Omensight Review

As the Harbinger, you have been called upon to rescue a world from its fate. As you repeat the final day over and over you will step closer and closer to the truth, but is it the truth you were expecting?

Omensight takes place in Urralia’s final day – the Godless Priestess is dead and the god of destruction Voden has been summoned to destroy the world. As the Harbinger you possess the ability to solve the mystery as to why the Godless Priestess was killed, and the ability to work to stop Voden’s destruction. You do this by repeating that final day over and over again, gaining more and more information as you join each of your four allies in their last day alive. As you do this, you will gradually gain key insight – Omensights – that you can then use to influence the decisions of your allies.

The Omensights guide your general flow of gameplay. Once you find one, you will be shoved into a new act, and you must now use them on your allies. This is a double edged sword – being dumped into a new act locks out anything you may not have previously explored. For example, in Act 1 I completely missed out on following one of my allies – Ratika – all because of when I got the first Omensight. This ultimately seemed to snowball into missing parts of the investigation board as a whole, so even after I had beat the game I was still missing two pieces. With no way to go backwards through the acts, your only choice is to replay the full game to find these pieces.

Combat in Omensight flows generally well as a whole, but there are definitely some hiccups within this flow. The game has an action-based combat – you go from enemy to enemy attacking them and dodging their attacks. The hiccups come when you start really trying to do in-depth strategies on certain fights. Dodging was the roughest part for me. First off, if you try and do three dodges in a short period of time the Harbinger will become stunned for a few seconds, leaving you completely vulnerable. I also just found that the button for dodging was awkwardly placed compared to attack (Square for attack, Circle for dodge), so I would frequently get hit just because my finger didn’t go across the face buttons fast enough.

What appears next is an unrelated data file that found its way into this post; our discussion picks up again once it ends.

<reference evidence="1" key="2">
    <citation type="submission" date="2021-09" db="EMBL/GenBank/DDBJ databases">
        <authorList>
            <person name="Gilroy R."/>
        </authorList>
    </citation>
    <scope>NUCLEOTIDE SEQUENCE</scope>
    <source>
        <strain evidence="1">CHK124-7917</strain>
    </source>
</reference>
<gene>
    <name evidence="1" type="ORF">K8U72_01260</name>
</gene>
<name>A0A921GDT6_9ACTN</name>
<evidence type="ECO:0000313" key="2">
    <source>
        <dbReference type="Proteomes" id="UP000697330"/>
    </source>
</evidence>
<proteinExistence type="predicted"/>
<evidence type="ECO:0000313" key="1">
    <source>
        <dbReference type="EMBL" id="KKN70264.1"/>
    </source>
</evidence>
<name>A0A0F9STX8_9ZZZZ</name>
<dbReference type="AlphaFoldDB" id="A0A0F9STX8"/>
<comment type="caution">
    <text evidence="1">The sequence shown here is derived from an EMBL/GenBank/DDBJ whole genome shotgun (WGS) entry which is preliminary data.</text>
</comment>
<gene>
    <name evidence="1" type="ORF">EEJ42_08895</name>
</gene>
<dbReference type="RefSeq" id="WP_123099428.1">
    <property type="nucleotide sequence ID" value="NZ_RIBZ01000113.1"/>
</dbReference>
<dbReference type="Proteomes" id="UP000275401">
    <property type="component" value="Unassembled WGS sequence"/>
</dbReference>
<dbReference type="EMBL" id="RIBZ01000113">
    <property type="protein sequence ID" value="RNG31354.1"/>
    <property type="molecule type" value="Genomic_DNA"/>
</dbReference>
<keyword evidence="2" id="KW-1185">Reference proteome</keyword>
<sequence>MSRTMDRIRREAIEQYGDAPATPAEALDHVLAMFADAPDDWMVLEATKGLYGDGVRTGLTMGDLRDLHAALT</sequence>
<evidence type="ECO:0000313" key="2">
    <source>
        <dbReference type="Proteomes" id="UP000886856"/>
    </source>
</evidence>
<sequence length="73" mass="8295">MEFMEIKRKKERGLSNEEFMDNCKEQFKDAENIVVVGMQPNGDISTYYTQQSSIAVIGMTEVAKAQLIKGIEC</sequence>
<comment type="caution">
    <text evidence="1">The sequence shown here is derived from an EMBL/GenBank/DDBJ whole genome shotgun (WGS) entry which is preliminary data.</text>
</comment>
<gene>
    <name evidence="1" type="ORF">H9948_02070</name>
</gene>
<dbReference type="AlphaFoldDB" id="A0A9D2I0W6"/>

Then there’s those escort sections. Well, I say “sections”, but it’s just one character across different acts that has this section. As they are riding a giant machine across an area, it is up to you to stop the enemies from hitting the detonators that’ll cause bombs to blow up the machine. Fun! Actually, no, it wasn’t fun at all. Out of everything in the game, these escorts parts made me the most frustrated at the game. This includes certain bosses, which also made me frustrated, but not as frustrated as the escort areas.

As you progress through the game, you’ll also unlock certain Seals. These Seals will allow you to access bonus areas, sometimes containing shortcuts to avoid combat sections. You’ll also gain two forms of upgrade currency – Experience and Amber. Experience is earned from both defeating enemies and chests (though not all chests), whereas Amber is primarily found in chests with bonuses obtained for doing flashy things during combat. Experience is used to level up which will unlock different skills you can use in combat (most are useful, though some I almost never used). Amber gives you direct upgrades, allowing you to do stuff such as increase your health, weapon damage, or decrease the cooldown on some skills. The bonus areas will frequently let you access special chests to get Amber, along with bonus story/backstory bits.

Visually Omensight is very impressive, though this came at a bit of a price, at least on my original PS4. Throughout the game I experienced some severe framerate drops if too much started to come onto screen at once. Thankfully this mainly happened outside of combat, although I wouldn’t be surprised if this was the reason behind at least some of my dodging issues. The soundtrack and voicing, however, are both excellent, and work wonderfully with the game.

Overall, Omensight had both its good and bad parts. The dodging issues were a massive source of frustration for me (alongside those escort parts), but then there were times that combat just felt extremely fluid and I was easily able to go from enemy to enemy. Well, until they blocked, then my flow got broken, I got hit, and… Well, that happened multiple times. The framerate issues were also unfortunate, although I can’t speak for if these happen on PC or PS4 Pro, since I only played it on an original PS4. As a whole, I did enjoy the game, but the massive frustrations I had at certain parts make me a bit more leary of recommending it. My best suggestion would be to look up some gameplay and see if this is a game for you.

I was provided with a review code for Omensight by Evolve PR. All opinions are my own.

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